Holt, S., Buckley, H. and Whelan, S. (2008). The impact of exposure to domestic violence on children and young people: a review of the literature. Child Abuse and Neglect, 32(8): 797-810.

Home Office (2013) Domestic violence and abuse: new definition. London: HM Government.

Home Office (2016) Ending violence against women and girls (VAWG): strategy 2016-2020. London: Home Office.

NSPCC (2018) Children living in families facing adversity: NSPCC helplines report. London: NSPCC.

Smith, E. (2016) Domestic abuse, recovering together (DART): evaluation report. London: NSPCC.

Stanley, N. (2011) Children experiencing domestic violence: a research review. Totnes: Research in Practice.

Szilassy, E. et al (2017) Making the links between domestic violence and child safeguarding: an evidence-based pilot training for general practice. Health and Social Care in the Community, 25(6): 1722-1732.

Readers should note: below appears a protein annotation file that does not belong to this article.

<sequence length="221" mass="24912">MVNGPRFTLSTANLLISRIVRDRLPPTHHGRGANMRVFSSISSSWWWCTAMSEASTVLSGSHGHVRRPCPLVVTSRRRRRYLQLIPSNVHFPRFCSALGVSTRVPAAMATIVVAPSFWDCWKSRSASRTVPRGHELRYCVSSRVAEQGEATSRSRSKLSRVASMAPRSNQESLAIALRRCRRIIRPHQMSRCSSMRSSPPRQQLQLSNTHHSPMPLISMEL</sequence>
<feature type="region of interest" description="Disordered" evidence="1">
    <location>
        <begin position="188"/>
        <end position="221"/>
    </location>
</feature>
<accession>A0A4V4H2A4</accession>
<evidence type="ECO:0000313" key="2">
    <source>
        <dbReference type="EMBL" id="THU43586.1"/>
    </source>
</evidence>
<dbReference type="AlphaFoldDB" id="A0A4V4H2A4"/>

Childline

If a child or young person needs confidential help and advice direct them to Childline. Calls to 0800 1111 are free and children can also contact Childline online or read about domestic abuse on the Childline website. You can also download or order Childline posters and wallet cards.

Elearning

Our elearning courses can help develop your understanding of how to protect children from domestic abuse and other abuse types.

Child protection: an introduction 

Child protection in schools 

Child protection in sport 

It’s your call 

Further reading

For further reading about domestic abuse search the NSPCC Library using the keywords: "family violence", "violent families", "children in violent families", "partner violence".

If you need more specific information, please contact our Information Service.